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The Reserve Bank of Zimbabwe began to release Zimbabwean bond coins on 18 December 2014. The coins are supported by a US$50 million facility extended to the Reserve Bank of Zimbabwe by Afrexim Bank.[1] To date coins worth US$15 million have been struck out of the total fifty million dollars available. The coins are denominated at 1, 5, 10, and 25 cents and are pegged to the corresponding values in United States currency.[2] A 50 cents bond coin was finally released in March 2015.[3]

Zimbabwean bond coins
ZimbabweUSD1.jpg
Country Zimbabwe
IssuersReserve Bank of Zimbabwe (2014–present)
Denominations1, 5, 10, 25, 50 Cents Bond Coin, 1 Dollar Bond Coin

The coins are being issued to remedy a lack of small change resulting from the absence of a solid seigniorage contract with the U.S., South Africa or any of several other countries whose currencies, including the U.S. dollar and the euro, are being used in the multi-currency system that arose in 2009, when Zimbabwe abandoned the Zimbabwean dollar in response to several cycles of hyperinflation. The Zimbabwean economy, being too frail and small to pay the interest which would come with a seigniorage contract, the country chose instead to implement a multi-currency environment based on the US dollar. However, this arrangement has meant a shortage of small change in coins.[2][4][5][6]

Public reaction to the bond coins has been extremely skeptical, with widespread fear that they are the government's first step to reintroducing an unreliable Zimbabwean dollar.[5][7] John Mangudya, the Governor of the Reserve Bank of Zimbabwe, has denied that the Zimbabwean dollar is being reintroduced.[citation needed]

The bond coins, struck at the South African Mint in Pretoria,[citation needed] are the first Zimbabwean coins since 2003.

A bimetallic 1 Dollar bond coin was released on 28 November 2016[8] along with the Zimbabwean bond notes for 2 & 5 U.S. dollars [1].

Contents

Coins in CirculationEdit

Denomination Year Obverse Reverse Weight Diameter Material Ref.
1 Cent Bond Coin 2014 RBZ in various positions with coin date centered Enclosed in circle with "1" surrounded by "ONE CENT BOND COIN" 2.45 g 17 mm Copper-plated steel [9]
5 Cents Bond Coin 2014 RBZ in various positions with coin date centered Enclosed in circle with "5" surrounded by "FIVE CENTS BOND COIN" 2.85 g 18 mm Brass-plated steel
10 Cents Bond Coin 2014 RBZ in various positions with coin date centered Enclosed in circle with "10" surrounded by "TEN CENTS BOND COIN" 3.80 g 20 mm Brass-plated steel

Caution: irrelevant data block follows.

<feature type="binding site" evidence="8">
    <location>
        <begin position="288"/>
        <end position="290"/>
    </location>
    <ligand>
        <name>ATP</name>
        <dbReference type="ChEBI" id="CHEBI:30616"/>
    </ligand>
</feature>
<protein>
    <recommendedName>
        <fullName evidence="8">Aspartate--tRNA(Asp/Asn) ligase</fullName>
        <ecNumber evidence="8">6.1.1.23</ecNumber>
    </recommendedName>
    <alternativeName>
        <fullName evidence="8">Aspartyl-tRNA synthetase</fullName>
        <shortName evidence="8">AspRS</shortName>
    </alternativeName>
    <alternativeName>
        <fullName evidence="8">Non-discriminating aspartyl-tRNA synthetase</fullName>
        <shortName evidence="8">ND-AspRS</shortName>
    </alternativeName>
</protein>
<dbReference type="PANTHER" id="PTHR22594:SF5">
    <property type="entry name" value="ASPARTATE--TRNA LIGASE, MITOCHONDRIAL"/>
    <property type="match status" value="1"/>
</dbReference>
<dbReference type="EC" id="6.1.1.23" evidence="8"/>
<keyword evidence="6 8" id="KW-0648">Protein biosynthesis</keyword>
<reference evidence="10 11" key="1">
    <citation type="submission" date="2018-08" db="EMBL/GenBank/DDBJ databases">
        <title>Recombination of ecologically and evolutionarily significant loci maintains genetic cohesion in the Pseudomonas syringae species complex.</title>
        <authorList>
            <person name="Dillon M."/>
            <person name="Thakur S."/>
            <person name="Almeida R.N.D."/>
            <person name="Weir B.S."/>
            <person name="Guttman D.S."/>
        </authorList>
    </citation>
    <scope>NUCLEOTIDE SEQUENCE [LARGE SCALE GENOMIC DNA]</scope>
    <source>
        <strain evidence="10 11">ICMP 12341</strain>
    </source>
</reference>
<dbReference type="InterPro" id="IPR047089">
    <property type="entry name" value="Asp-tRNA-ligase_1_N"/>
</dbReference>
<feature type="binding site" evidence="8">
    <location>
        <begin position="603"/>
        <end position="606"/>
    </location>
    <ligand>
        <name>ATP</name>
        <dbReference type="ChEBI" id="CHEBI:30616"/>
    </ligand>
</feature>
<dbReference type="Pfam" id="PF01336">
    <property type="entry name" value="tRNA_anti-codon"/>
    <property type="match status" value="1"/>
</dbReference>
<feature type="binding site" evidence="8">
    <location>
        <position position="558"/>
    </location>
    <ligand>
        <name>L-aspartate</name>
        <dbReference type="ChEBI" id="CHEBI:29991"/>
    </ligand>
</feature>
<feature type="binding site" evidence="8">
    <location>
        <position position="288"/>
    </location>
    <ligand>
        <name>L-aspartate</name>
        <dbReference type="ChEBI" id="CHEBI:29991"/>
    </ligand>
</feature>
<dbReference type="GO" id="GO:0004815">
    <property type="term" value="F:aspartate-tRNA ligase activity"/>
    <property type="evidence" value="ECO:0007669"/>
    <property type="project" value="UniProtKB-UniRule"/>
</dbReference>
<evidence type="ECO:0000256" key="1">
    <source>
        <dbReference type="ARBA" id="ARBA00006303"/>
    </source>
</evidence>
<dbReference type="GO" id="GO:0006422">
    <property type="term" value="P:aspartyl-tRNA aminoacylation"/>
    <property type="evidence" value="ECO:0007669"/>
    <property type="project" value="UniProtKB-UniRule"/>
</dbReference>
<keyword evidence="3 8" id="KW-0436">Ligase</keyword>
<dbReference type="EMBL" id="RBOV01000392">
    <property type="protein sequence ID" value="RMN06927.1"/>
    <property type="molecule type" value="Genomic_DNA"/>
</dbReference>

25 Cents Bond Coin 2014 RBZ in various positions with coin date centered Enclosed in circle with "25" surrounded by "TWENTY-FIVE CENTS BOND COIN" 4.80 g 23 mm Nickel-plated steel
50 Cents Bond Coin 2014 RBZ in various positions with coin date centered Enclosed in circle with "50" surrounded by "FIFTY CENTS BOND COIN" 6.00 g 25 mm Nickel-plated steel
1 Dollar Bond Coin 2016 RBZ in various positions with coin date centered Enclosed in circle with "1$" surrounded by "ONE DOLLAR BOND COIN" 9.06 g 28 mm Brass ring with a nickel-plated steel center plug


Bond Coins and the RTGS DollarEdit

In February 2019, the RBZ Governor, announced that the bond coins would be part of the "values" that make up the new currency to be added into the Zimbabwean market, the RTGS dollar.[10]

See alsoEdit

ReferencesEdit

  1. ^ Staff Reporter. "RBZ says bond notes launch Monday". www.new zimbabwe. Retrieved 27 November 2016.
  2. ^ a b "Zimbabweans suspicious of new 'bond coins'". Times Live. Johannesburg, South Africa: Times Media Group. 22 December 2014. Retrieved 12 January 2015.
  3. ^ Chawafambira, Kudzai (2014-12-06). "RBZ unveils bond coins". Daily News Live. Harare, Zimbabwe: Associated Newspapers of Zimbabwe (Pvt) Ltd. Retrieved 13 January 2015.
  4. ^ "Zimbabwe launches new coins to solve change shortage". The Telescope News. 2014-12-24. Retrieved 12 January 2015.
  5. ^ a b Sanchez, Dana (2015-01-09). "Zimbabweans Suspicious Of New Bond Coins In Circulation". AFK Insider. Retrieved 12 January 2015.
  6. ^ Hanke, Steve H; Alex KF Kwok (Spring–Summer 2009). "On the Measurement of Zimbabwe's Hyperinflation" (PDF). The Cato Journal.
  7. ^ "Zimbabweans sceptical of new bond coins". Mail & Guardian. Johannesburg, South Africa: M&G Media. 2014-12-22. Retrieved 12 January 2015.
  8. ^ "Bond notes finally out | The Herald". www.herald.co.zw. Retrieved 2017-03-28.
  9. ^ Michael, Thomas (2016). 2017 Standard Catalog of World Coins, 2001-Date. Krause Publications. p. 1392. ISBN 978-1440246555.
  10. ^ "MONETARY POLICY STATEMENT - ESTABLISHMENT OF AN INTER-BANK FOREIGN EXCHANGE MARKET TO RESTORE COMPETITIVENESS" (PDF). Reserve Bank of Zimbabwe.
Zimbabwean multi-currency system
Preceded by:
Zimbabwean dollar
Reason: hyperinflation
Ratio: 250 ZWL = 1 USD
Note: 1st dollar (ZWD): 18 April 1980 to 21 August 2006
2nd dollar (ZWN or 1 000 ZWD): 1 August 2006 to 31 December 2008
3rd dollar (ZWR or 1010 ZWN): 1 August 2008 to 12 April 2009
4th dollar (ZWL or 1012 ZWR): 2 February 2009 to 12 April 2009
Currency of Zimbabwe
18 December 2014 – present
Note: Part of a multiple currency system with hard currencies & Zimbabwean bond notes (since 28 November 2016.)
Succeeded by:
Current